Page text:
Yet she experienced the Matilda Effect, the marginalizing of women in science, named for Matilda Gage, an early suffragette. The French Academy of Sciences, founded in 1666, excluded women, such as Marie Curie, though her husband got in, Nobel winner Irène Joliot-Curie, and mathematician Sophie Germain, for nearly three centuries. “The first woman admitted as a correspondent member was a student of Curie’s, Marguerite Perey, in 1962.”

Marie Curie is included in the 2018 book She Persisted Around the World: 13 Women Who Changed History by Chelsea Clinton.

For ABC Wednesday

For Ask Roger Anything, Chris asks:

How do you spiritually reconcile your faith with your acceptance of science?

I don’t really see a problem with this. Faith is what I believe, and science is what I know, or what is reasonably knowable. There’s no contradiction. My running joke used to be “God allowed the Big Bang,” which is overly simplistic, I suppose.

This Slate story about a 2015 Pew Research Center survey on religion and science, indicates: “Highly religious Americans are less likely than others to see conflict between faith and science.”

I think this is true: “The people who are farther away from religion themselves tend to see stronger conflict, because they’re not as close to actual religious people… They aren’t seeing all those people who don’t have a conflict.”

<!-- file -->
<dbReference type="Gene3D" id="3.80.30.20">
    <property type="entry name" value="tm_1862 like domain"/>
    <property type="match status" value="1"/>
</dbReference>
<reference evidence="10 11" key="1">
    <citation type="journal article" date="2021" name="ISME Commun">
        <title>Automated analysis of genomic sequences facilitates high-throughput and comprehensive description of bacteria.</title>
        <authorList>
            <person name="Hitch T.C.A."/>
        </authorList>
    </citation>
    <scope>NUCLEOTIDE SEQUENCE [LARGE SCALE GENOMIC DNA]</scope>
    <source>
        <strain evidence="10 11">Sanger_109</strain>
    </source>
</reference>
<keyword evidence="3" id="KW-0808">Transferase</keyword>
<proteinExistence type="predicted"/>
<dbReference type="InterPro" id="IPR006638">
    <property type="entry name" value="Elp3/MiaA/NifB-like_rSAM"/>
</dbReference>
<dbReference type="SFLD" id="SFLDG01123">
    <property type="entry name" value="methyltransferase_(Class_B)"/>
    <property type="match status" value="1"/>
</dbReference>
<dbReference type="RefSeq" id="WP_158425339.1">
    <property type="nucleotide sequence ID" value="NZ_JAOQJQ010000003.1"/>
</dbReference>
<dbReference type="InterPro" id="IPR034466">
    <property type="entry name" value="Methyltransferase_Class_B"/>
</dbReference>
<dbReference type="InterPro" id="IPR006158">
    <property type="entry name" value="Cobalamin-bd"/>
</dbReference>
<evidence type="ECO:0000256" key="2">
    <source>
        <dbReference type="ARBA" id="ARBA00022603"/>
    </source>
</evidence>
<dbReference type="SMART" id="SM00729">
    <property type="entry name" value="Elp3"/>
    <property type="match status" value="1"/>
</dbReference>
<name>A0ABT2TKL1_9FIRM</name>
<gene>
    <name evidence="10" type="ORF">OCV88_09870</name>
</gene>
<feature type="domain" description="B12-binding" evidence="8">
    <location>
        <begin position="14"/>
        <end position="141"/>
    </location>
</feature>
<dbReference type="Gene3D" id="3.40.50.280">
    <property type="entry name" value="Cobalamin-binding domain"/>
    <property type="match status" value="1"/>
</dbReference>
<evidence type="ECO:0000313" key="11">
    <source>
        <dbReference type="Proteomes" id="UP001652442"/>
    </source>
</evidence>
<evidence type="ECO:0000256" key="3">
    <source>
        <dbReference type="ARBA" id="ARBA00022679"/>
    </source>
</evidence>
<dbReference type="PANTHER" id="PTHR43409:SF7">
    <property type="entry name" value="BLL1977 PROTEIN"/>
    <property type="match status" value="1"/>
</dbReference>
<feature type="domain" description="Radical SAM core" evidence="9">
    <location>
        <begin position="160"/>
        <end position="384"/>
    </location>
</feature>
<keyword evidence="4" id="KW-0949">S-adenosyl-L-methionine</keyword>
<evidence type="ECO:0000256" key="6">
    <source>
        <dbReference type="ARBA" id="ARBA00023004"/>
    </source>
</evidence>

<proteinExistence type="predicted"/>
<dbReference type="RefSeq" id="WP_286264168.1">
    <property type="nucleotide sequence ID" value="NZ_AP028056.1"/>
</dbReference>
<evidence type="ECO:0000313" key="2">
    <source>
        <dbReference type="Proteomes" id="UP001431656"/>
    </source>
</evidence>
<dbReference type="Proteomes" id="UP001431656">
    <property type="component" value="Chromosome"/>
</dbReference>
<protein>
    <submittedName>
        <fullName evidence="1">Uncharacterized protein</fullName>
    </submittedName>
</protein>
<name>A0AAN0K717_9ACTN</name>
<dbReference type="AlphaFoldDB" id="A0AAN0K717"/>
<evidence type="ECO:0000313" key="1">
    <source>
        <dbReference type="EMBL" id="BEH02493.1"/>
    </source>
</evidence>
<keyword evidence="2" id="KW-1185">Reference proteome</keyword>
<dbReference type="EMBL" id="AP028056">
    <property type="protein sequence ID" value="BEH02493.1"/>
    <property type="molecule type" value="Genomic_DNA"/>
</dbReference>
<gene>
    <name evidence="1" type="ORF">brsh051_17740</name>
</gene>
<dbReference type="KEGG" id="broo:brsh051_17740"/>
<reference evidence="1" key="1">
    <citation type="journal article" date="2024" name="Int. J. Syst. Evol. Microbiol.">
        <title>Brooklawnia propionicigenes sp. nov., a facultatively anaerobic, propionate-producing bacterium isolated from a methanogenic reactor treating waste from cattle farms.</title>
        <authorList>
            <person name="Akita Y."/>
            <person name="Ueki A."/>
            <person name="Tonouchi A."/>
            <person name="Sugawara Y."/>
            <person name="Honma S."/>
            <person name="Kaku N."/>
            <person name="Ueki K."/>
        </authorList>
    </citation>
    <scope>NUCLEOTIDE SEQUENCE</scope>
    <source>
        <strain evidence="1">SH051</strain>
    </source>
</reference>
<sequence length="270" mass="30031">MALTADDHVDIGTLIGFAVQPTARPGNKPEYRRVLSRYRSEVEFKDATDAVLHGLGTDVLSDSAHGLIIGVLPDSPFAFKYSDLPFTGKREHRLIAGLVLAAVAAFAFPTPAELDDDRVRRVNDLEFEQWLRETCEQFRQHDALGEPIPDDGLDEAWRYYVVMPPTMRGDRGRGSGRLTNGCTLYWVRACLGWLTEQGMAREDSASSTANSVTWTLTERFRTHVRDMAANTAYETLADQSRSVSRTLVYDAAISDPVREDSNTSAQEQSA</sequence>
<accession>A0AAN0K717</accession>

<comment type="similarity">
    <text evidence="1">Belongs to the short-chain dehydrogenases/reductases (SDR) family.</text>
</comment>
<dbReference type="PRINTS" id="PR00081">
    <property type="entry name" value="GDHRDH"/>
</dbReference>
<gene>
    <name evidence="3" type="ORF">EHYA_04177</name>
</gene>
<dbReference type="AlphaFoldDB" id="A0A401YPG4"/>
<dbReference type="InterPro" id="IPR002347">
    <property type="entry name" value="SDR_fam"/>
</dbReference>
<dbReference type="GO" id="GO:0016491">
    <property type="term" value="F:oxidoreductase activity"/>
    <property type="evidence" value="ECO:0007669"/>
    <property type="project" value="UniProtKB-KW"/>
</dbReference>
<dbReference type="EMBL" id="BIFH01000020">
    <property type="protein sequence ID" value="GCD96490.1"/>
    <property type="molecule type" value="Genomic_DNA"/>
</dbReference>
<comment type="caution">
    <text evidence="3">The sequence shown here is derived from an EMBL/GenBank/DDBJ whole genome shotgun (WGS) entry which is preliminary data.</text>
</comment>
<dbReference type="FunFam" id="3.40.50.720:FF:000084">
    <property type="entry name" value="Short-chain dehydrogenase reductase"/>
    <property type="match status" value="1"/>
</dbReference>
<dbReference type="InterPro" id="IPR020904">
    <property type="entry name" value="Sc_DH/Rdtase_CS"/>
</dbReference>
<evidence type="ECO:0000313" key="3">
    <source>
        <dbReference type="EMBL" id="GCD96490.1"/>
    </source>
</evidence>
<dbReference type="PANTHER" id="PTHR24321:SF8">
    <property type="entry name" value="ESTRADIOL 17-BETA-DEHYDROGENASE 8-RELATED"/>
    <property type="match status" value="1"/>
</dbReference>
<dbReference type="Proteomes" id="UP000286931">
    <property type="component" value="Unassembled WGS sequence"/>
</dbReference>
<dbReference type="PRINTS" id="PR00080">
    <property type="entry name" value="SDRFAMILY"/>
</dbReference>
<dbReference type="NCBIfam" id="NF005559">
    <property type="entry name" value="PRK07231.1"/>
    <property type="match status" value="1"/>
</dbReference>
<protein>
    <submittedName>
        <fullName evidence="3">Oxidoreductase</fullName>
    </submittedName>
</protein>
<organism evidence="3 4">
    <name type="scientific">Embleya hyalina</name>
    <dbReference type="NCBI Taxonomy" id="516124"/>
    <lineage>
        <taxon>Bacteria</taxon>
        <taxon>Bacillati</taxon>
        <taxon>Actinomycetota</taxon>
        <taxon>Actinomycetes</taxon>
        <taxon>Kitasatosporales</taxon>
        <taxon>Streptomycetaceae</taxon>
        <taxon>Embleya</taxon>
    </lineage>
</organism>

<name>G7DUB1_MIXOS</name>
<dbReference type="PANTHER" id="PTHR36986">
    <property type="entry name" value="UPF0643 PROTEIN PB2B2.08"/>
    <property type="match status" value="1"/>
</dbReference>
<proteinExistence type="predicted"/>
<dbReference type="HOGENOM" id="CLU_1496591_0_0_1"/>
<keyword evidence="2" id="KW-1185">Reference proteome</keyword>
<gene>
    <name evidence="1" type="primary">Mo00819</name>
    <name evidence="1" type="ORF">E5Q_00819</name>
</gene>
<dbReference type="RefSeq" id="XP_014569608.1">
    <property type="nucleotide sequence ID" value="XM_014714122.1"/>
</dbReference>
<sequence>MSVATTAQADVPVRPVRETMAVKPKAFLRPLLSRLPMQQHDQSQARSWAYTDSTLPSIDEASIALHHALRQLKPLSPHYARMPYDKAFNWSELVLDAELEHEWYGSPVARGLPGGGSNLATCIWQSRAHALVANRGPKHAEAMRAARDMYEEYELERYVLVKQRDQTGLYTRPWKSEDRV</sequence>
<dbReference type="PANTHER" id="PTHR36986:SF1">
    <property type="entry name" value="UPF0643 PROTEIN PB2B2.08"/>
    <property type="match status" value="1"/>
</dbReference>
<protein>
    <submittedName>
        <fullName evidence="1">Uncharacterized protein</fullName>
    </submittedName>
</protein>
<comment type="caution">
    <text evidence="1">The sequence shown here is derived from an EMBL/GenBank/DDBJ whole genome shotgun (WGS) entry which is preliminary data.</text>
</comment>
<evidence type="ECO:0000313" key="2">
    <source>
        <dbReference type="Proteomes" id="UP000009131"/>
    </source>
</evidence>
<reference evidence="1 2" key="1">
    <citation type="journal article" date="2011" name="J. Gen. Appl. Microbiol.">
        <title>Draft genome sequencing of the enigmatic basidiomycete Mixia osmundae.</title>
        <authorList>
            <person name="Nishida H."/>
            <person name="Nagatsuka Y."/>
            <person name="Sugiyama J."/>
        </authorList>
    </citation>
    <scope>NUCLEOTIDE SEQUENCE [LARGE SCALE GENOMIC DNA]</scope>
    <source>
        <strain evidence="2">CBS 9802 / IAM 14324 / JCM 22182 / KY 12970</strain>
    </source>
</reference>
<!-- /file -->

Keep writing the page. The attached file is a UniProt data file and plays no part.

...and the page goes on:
The problem happens, I think, when people use, for instance, the Bible as a history book – mostly, it is not – or as science book – surely, it is NOT – rather than as a series of stories, written by a bunch of different writers, over a long period, that help shape a theology.

And of course, this was established long ago, well before Galileo and Copernicus got jammed up with their heliocentric “heresy”.

Currently, “the media tends to focus on those rare flashpoints of controversy, such as fights over evolution and the content of science textbooks, and to highlight the most outspoken conservative fundamentalists. For the nonreligious, these strong voices become the faces of religion, and these flashpoints become evidence that religion and science are in conflict. In fact, religious Americans by and large support science.”